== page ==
The phrase, "are you paranoid if they're really out to get you?" might have been invented for Alby Starvation. Alby, the title character in Martin Millar's 1987 debut novel Milk, Sulphate, and Alby Starvation — being re-issued by Soft Skull Press and distributed in Canada by Publishers Group Canada — worries constantly about his health, the hit man the Milk Marketing Board has set on him, the Chinese gang leader trying to find him, and which of his friends and acquaintances are after his comic collection.
While those friends of Alby's who he's still talking to — well, not really friends but some folk he sells drugs to — tend to think that it's all in his head, the reality is that the Milk Marketing Board really have set a hit man on him and a mysterious Chinese gentleman is trying to get in touch with him. So he stays huddled in his apartment, with only his hamster and his comics to keep him company, watching himself in the mirror as his reflection looks gradually sicker and sicker. His doctor won't believe that there's anything wrong with Alby – but then again he's only waiting for Alby to die so he can scoop up his complete set of Silver Surfer comics.
It was Alby's health, and that bastard doctor, that was the cause of all his trouble to begin with. Gradually wasting away when he was unable to keep food in, and certain he was dying, he went to his doctor only to be told that it was nerves. It was only his buddy Stacey's suggestion that he might have food allergies that saved his life as far as Alby is concerned; unfortunately, it also signed his death warrant with the Milk Marketing Board. You see Alby turned out to be allergic to milk and once he stopped drinking milk he got instantly better.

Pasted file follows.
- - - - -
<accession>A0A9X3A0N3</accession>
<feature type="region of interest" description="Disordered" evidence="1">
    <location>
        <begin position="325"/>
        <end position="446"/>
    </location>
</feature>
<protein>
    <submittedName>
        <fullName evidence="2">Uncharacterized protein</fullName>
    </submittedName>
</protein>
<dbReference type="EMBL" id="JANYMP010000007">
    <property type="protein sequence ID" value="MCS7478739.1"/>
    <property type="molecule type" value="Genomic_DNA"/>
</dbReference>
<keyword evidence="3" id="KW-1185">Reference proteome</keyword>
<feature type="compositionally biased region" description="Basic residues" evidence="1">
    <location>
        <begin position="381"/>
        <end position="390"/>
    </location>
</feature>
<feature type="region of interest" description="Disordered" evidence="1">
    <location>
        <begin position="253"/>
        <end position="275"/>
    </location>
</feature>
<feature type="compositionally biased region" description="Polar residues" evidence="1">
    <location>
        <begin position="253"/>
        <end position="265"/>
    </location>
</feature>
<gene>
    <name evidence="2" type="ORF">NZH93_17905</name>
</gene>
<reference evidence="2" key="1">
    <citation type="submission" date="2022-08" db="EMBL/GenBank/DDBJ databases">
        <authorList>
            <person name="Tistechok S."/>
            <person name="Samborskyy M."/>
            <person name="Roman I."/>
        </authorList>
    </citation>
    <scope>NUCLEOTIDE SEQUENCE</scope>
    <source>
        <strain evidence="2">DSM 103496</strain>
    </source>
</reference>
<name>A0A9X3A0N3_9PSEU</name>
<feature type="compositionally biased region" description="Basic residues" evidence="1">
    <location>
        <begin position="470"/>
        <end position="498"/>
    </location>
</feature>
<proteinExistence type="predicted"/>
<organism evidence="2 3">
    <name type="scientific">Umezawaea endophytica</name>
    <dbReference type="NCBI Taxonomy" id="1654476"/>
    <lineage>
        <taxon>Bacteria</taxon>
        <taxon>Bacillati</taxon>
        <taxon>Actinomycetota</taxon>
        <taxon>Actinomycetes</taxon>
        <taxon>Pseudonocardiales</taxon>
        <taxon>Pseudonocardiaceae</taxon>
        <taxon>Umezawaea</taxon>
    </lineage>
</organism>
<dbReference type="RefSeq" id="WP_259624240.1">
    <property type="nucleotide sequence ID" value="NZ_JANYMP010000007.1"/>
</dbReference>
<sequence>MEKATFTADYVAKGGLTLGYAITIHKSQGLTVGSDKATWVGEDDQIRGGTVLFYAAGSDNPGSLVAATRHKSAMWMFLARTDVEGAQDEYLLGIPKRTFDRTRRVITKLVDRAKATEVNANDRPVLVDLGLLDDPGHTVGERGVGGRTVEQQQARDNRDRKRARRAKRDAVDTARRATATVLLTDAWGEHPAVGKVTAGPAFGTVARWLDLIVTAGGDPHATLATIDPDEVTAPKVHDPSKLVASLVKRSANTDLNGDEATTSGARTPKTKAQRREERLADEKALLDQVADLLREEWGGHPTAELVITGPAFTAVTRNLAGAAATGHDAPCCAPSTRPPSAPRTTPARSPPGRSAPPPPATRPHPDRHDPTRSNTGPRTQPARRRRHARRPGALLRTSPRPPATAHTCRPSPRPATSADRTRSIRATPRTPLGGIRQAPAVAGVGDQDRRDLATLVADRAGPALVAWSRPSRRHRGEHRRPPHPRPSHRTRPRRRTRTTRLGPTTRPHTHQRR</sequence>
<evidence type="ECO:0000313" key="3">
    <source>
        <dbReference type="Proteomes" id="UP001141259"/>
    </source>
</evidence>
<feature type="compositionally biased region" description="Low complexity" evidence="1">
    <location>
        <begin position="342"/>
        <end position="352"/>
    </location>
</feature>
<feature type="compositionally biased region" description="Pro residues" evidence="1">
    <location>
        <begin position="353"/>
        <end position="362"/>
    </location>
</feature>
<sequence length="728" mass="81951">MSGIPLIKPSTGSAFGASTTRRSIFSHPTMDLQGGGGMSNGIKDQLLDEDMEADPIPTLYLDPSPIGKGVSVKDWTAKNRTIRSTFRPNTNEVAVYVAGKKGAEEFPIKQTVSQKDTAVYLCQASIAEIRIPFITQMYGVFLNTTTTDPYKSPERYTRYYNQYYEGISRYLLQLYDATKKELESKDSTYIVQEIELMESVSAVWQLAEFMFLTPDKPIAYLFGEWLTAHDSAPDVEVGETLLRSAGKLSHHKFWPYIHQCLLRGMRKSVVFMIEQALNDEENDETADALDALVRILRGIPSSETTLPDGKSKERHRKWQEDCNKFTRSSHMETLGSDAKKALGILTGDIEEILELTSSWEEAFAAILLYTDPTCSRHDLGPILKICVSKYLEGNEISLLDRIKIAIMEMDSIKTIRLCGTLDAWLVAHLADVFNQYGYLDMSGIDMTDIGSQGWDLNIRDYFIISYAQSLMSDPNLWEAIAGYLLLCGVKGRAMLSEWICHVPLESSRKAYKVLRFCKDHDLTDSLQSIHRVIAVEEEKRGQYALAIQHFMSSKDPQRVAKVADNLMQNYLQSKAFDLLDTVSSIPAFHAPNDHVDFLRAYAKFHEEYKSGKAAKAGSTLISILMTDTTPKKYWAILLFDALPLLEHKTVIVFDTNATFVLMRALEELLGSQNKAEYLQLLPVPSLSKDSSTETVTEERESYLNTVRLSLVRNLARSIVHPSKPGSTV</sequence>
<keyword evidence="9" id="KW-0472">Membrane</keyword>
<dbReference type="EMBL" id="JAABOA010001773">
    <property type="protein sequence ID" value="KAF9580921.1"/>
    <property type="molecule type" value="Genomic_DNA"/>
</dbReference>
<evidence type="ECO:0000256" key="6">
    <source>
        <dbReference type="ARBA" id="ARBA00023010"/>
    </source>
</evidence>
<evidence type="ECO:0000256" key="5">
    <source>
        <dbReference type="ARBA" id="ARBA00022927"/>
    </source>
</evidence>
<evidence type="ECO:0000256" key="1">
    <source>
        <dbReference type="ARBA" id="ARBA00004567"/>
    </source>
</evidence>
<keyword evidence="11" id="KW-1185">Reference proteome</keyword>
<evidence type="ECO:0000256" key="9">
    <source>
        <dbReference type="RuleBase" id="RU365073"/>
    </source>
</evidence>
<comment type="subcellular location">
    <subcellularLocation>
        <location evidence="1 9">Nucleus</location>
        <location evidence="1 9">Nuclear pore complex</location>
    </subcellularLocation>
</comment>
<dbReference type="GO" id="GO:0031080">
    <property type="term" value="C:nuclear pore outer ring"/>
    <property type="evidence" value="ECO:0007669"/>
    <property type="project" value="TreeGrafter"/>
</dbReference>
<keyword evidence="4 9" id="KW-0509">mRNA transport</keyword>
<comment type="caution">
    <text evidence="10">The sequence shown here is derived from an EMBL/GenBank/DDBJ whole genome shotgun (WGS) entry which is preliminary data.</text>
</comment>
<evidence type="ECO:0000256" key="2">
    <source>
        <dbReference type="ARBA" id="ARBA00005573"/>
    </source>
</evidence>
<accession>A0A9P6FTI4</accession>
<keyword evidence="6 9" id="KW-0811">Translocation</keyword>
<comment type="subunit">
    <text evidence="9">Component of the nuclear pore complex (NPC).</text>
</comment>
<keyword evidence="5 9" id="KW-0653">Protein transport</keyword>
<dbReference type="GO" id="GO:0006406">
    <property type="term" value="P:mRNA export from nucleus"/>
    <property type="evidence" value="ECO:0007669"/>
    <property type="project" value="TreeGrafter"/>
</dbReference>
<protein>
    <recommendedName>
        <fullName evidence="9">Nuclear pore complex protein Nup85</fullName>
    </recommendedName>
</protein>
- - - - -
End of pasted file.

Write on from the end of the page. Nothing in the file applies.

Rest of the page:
That would have been fine and dandy, but he had to go and tell somebody else suffering from similar ailments and she got better instantly too. Which might have been okay as well except she had a friend who was also very sick and asked Alby to talk to him, and he turned out to be a reporter for the local community newspaper and wrote a little article about being allergic to milk. That's when things began to snowball, and Alby eventually found himself the head of an anti-milk campaign that galvanized all of Britain because it turned out there were millions of people across the country allergic to milk suffering horribly.
When the sale figures for milk go south, the Milk Marketing Board turns the matter over to their dirty tricks department — modelled after the CIA — to sort it out. With no time to lose they decide the best course of action is to nip things in the bud and take out the person at the top of the anti-milk campaign – Alby. By sheer luck the first person sent out on the job is "Born Again" on the way to kill Alby, and in a fit of remorse for past killings tips him off that he's a target for assassination. You'd think that nothing could make a paranoid happier than finding out somebody is really out to get him, instead it makes Alby all the more miserable.